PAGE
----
Monday, March 18, 2013

From Board To Bowl

Being married to a woodworker has taught me to see the beauty in a raw piece of wood. I've learned that messy tearout on a board often means a beautiful curly or flamed figure. I've learned that (some) woods with blah color are totally transformed with a bit of finish that makes the grain pop.

I thought you might like to see part of the process from a board to a bowl.

The process starts, of course, with acquiring wood. In this case, the Oregon black walnut board came from Goby Walnut, one of Scott's favorite local suppliers.

As a first step to making solid wood bowls, after studying the board, Scott pencils out the rounds for bowls.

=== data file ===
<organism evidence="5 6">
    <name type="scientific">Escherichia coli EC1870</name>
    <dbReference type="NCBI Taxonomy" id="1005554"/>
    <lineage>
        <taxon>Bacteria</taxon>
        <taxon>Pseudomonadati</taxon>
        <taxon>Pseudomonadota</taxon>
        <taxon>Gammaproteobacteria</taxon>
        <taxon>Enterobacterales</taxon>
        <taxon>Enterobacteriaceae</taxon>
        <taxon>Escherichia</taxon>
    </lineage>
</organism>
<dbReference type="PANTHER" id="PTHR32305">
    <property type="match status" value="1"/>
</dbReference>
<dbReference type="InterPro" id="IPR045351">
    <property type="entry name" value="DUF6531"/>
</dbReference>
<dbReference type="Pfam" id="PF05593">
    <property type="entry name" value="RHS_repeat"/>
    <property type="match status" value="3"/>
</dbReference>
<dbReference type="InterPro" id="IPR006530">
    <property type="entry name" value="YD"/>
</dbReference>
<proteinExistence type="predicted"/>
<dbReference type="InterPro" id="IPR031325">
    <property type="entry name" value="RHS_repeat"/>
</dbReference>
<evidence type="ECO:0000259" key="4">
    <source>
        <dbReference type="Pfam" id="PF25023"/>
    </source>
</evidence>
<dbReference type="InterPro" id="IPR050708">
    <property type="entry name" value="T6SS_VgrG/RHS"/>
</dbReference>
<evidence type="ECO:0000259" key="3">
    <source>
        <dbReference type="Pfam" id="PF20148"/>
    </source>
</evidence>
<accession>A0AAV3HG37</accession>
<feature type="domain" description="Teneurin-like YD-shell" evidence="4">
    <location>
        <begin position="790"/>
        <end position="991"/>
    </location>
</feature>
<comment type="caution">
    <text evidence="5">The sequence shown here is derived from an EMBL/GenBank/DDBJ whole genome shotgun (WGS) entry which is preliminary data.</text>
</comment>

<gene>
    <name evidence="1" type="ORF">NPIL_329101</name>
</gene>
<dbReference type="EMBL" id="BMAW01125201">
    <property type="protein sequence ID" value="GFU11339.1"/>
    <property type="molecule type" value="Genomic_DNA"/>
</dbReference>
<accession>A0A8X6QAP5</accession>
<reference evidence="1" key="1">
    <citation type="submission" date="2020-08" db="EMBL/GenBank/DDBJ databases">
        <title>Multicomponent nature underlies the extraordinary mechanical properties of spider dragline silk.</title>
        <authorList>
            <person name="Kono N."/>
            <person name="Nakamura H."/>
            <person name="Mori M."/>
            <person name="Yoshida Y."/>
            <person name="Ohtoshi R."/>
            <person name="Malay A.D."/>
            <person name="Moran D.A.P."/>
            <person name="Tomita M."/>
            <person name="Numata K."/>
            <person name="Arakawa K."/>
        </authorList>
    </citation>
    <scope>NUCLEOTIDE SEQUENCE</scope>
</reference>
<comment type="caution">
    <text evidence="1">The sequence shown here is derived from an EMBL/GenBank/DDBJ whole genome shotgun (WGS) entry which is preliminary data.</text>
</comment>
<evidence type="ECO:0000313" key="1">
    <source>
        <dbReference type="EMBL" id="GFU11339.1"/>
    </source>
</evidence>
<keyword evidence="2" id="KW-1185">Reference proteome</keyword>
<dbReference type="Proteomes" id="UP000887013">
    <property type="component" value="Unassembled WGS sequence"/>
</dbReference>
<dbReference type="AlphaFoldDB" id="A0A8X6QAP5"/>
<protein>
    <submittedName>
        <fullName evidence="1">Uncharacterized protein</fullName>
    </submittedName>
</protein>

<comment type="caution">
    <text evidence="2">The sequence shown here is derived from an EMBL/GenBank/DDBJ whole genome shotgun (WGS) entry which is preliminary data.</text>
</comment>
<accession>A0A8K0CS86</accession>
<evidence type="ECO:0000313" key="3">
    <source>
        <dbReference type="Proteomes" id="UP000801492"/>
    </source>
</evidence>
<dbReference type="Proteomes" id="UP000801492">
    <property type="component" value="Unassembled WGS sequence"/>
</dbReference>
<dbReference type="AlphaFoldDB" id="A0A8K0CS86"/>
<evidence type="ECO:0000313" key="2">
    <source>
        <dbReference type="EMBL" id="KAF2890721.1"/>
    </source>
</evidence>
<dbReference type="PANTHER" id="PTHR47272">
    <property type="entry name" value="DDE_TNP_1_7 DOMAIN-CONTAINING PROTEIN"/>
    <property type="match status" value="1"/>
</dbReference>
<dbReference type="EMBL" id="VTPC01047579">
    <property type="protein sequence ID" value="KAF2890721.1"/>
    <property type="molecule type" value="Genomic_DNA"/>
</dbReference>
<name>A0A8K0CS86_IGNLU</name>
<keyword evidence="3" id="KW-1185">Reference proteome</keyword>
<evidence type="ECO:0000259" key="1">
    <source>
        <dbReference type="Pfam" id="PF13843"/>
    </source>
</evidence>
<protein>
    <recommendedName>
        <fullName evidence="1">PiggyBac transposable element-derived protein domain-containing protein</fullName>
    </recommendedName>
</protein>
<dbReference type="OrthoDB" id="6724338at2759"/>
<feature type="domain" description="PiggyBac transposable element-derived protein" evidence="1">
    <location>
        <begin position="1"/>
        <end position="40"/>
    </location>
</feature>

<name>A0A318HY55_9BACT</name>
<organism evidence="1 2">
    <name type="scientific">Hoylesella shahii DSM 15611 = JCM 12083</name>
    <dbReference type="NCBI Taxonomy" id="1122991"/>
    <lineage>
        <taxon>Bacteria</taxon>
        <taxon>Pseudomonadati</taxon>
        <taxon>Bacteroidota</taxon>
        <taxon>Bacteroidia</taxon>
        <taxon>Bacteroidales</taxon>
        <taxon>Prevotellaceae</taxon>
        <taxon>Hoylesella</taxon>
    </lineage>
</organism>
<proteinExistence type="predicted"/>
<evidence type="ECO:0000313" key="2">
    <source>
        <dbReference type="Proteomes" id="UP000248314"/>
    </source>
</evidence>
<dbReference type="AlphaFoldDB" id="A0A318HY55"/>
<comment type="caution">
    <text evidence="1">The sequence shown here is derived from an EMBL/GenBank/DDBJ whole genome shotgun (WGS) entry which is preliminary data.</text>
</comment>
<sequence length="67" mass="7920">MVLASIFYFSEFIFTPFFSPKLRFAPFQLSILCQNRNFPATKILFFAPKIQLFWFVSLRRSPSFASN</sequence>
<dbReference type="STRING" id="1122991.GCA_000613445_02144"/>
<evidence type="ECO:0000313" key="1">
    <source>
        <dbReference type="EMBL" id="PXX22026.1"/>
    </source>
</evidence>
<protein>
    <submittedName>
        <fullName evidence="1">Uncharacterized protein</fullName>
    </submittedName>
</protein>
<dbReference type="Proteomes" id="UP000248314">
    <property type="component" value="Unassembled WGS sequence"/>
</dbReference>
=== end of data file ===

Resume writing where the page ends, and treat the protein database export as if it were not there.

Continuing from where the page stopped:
One of the things I like best about black walnut is the wide variation in coloring and grain pattern. They're beautiful as raw wood, but a little bit of finish makes them even more gorgeous.  

He tries to capture some of the color, grain and other features that make every board unique so that they're well placed for the bowls the board will become.

And they're quickly transformed from circles drawn on a board to roughed out bowls:

And just like that, they're ready for turning on the lathe. Below is one of the bowl blanks that's been shaped on both the outside and the inside, next to one that has been shaped on the outside and is ready for being hollowed out.

Next comes sanding, more sanding and then a little more sanding, and then some finish. Scott's been using Salad Bowl Finish lately on his solid bowls.

And here's one of his recently completed Oregon black walnut bowls, finished and ready for sale in our Etsy shop:

Keep an eye out for more to be available soon!

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